New York’s Financial Services Superintendent Benjamin Lawsky today issued an industry guidance letter to all New York Department of Financial Services (DFS)-regulated banks announcing the department’s new, targeted cybersecurity preparedness assessments.
Lawsky said that in an effort to promote greater cybersecurity across the financial services industry, the DFS plans to expand its information technology examination procedures to focus more attention on cybersecurity.
The new cybersecurity assessments will become regular, ongoing parts of all DFS bank examinations moving forward. DFS said taking this step will help encourage stronger cybersecurity practices at banks since regulatory examination ratings can have significant impacts on the operations of financial institutions, including their ability to enter new business lines or make acquisitions.
A DFS spokesman also told Insurance Journal today that the department is considering extending similar cybersecurity assessments to the insurance industry.
Lawsky’s industry guidance letter to DFS-regulated banks outlines specific issues and factors on which those banking institutions will be examined. The letter said the DFS-regulated banks will be examined on their protocols for the detection of cyber breaches and penetration testing; corporate governance related to cybersecurity; their defenses against breaches, including multi-factor authentication; the security of their third-party vendors, and a number of other issues.
The assessments will also look at the banks’ cybersecurity insurance coverage and other third-party protections.
“The Department encourages all institutions to view cybersecurity as an integral aspect of their overall risk management strategy, rather than solely as a subset of information technology,” said Lawsky.
“It is our hope that integrating a targeted cybersecurity assessment directly into our examination process will help encourage a laser-like focus on this issue by both banks and regulators,” he said.
“Cyber hacking is a potentially existential threat to our financial markets and can wreak serious havoc on the financial lives of consumers. It is imperative that we move quickly to work together to shore up our lines of defense against these serious risks,” said Lawsky.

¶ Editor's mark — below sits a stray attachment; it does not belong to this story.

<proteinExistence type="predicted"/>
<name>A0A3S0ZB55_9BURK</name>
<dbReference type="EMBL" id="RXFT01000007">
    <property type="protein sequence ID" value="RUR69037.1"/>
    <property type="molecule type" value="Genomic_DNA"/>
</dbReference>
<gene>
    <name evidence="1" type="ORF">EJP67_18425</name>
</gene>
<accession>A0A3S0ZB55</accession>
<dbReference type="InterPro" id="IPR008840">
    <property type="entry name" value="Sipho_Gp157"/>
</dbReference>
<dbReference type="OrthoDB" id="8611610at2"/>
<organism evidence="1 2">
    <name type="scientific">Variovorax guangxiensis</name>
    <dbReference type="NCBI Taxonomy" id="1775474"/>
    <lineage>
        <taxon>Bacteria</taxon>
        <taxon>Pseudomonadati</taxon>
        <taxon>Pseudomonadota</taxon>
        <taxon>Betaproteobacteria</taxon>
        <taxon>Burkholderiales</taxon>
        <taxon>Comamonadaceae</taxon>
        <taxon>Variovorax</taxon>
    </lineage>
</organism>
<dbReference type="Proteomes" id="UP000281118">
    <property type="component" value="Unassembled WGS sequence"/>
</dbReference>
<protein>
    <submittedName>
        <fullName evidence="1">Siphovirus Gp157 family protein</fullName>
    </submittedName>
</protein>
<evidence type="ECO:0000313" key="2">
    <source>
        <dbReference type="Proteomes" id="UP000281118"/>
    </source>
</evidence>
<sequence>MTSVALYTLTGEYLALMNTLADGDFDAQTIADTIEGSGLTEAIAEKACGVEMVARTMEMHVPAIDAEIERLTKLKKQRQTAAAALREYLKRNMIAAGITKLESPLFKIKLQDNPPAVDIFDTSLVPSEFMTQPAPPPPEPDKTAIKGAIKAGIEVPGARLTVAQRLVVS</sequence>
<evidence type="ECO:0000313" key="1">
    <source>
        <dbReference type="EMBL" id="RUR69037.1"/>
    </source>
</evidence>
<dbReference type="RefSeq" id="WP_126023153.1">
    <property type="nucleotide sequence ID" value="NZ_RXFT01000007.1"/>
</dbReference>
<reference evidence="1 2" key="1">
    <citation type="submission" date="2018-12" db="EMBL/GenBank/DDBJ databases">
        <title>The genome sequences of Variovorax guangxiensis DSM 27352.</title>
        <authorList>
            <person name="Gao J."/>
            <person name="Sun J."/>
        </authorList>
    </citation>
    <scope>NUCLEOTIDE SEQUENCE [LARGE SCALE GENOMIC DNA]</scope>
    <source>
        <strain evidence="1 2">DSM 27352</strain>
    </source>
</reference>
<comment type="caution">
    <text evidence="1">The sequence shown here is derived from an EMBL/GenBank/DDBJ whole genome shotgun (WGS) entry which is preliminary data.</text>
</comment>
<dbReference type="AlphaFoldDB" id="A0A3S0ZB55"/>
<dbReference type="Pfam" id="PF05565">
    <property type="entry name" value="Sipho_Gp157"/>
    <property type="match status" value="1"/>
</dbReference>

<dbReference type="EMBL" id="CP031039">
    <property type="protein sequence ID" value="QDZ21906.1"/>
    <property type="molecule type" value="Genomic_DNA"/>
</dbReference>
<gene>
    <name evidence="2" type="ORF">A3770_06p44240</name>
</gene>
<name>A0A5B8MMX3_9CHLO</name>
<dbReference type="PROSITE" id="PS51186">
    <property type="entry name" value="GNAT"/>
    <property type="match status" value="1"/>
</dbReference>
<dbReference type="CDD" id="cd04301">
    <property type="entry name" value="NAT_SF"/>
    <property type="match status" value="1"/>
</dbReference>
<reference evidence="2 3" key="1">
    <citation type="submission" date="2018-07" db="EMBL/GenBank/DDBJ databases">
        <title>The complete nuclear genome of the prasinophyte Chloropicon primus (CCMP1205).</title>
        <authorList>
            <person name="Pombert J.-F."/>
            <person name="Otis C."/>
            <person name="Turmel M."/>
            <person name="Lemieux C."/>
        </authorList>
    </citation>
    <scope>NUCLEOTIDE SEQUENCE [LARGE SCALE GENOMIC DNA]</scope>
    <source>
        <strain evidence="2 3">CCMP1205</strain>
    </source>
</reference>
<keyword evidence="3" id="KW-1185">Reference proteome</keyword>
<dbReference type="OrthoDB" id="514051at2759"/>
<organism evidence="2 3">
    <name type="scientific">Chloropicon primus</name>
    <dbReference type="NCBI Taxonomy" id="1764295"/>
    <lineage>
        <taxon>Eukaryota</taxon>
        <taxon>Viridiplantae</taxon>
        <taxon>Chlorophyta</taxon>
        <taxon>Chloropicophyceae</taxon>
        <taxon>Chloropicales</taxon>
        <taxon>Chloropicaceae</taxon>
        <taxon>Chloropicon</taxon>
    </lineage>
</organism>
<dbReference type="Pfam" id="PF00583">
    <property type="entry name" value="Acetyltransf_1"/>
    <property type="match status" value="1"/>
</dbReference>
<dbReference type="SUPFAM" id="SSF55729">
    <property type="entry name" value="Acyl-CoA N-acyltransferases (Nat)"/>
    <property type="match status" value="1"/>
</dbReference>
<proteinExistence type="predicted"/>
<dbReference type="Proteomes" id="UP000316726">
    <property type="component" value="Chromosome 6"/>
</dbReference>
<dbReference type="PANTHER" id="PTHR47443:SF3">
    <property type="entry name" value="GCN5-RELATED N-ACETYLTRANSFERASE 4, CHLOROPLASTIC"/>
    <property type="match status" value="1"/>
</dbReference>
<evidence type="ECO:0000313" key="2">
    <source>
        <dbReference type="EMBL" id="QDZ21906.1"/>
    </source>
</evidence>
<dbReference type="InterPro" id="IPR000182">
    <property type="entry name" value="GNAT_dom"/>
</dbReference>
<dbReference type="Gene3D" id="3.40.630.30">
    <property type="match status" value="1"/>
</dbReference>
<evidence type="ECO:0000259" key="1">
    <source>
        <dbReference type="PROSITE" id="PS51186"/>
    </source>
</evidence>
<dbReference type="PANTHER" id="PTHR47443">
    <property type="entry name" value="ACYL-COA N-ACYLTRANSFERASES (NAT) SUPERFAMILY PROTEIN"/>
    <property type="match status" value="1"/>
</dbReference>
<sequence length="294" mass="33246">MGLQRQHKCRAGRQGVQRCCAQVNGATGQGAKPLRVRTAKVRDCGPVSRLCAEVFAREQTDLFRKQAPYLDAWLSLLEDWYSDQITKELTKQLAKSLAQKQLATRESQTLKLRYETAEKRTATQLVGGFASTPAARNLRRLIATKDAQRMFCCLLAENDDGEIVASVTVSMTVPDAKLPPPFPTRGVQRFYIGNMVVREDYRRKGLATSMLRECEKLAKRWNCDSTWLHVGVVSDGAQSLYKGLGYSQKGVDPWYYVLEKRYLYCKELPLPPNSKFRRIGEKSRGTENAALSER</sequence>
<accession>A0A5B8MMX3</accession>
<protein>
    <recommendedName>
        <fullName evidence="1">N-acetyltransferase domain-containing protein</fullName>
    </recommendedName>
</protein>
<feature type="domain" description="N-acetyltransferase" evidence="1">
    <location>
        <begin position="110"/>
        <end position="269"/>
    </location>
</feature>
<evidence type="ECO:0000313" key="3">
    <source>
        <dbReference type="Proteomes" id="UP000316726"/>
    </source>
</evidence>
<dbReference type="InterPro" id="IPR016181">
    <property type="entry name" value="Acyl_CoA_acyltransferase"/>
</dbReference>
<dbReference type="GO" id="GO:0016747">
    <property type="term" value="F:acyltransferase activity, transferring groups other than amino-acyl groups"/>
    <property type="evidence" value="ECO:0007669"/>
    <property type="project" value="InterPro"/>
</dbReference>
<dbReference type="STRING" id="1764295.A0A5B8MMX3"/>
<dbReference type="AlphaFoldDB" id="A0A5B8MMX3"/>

The industry guidance letter Lawsky sent today represents the formal commencement of the new cybersecurity assessment process. As part of this cybersecurity assessment, DFS has incorporated into its examination process a series of new questions and topics, including but not limited to:
• Management of cybersecurity issues, including the interaction between information security and core business functions, written information security policies and procedures, and the periodic reevaluation of such policies and procedures in light of changing risks;
• Resources devoted to information security and overall risk management;
• The risks posed by shared infrastructure;
• Protections against intrusion including multi-factor or adaptive authentication and server and database configurations;
• Information security testing and monitoring, including penetration testing;
• Incident detection and response processes, including monitoring;
• Training of information security professionals as well as all other personnel;
• Management of third-party service providers;
• Integration of information security into business continuity and disaster recovery policies and procedures; and
• Cybersecurity insurance coverage and other third-party protections.
Source: New York State Department of Financial Services
The following is a copy of the industry guidance letter that was sent to all New York DFS-regulated banks.
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